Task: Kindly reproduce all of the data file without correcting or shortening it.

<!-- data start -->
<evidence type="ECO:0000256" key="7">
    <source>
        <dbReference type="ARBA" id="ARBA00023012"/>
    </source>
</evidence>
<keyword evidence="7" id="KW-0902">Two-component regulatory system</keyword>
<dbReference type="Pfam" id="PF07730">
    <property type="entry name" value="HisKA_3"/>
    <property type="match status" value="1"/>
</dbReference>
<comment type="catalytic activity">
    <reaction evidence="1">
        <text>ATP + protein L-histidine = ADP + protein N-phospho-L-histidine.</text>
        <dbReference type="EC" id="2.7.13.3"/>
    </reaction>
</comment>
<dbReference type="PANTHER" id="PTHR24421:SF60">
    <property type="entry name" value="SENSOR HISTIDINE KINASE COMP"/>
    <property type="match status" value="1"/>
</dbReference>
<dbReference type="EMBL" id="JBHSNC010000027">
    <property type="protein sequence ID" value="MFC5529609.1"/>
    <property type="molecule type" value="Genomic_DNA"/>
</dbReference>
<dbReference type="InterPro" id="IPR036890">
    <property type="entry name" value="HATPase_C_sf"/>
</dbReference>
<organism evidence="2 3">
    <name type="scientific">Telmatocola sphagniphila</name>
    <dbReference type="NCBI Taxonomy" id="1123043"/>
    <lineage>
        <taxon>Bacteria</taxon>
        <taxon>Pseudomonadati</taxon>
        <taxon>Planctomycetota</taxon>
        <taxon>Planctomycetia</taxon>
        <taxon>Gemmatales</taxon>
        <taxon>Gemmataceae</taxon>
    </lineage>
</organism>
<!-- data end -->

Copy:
<evidence type="ECO:0000256" key="7">
    <source>
        <dbReference type="ARBA" id="ARBA00023012"/>
    </source>
</evidence>
<keyword evidence="7" id="KW-0902">Two-component regulatory system</keyword>
<dbReference type="Pfam" id="PF07730">
    <property type="entry name" value="HisKA_3"/>
    <property type="match status" value="1"/>
</dbReference>
<comment type="catalytic activity">
    <reaction evidence="1">
        <text>ATP + protein L-histidine = ADP + protein N-phospho-L-histidine.</text>
        <dbReference type="EC" id="2.7.13.3"/>
    </reaction>
</comment>
<dbReference type="PANTHER" id="PTHR24421:SF60">
    <property type="entry name" value="SENSOR HISTIDINE KINASE COMP"/>
    <property type="match status" value="1"/>
</dbReference>
<dbReference type="EMBL" id="JBHSNC010000027">
    <property type="protein sequence ID" value="MFC5529609.1"/>
    <property type="molecule type" value="Genomic_DNA"/>
</dbReference>
<dbReference type="InterPro" id="IPR036890">
    <property type="entry name" value="HATPase_C_sf"/>
</dbReference>
<organism evidence="2 3">
    <name type="scientific">Telmatocola sphagniphila</name>
    <dbReference type="NCBI Taxonomy" id="1123043"/>
    <lineage>
        <taxon>Bacteria</taxon>
        <taxon>Pseudomonadati</taxon>
        <taxon>Planctomycetota</taxon>
        <taxon>Planctomycetia</taxon>
        <taxon>Gemmatales</taxon>
        <taxon>Gemmataceae</taxon>
    </lineage>
</organism>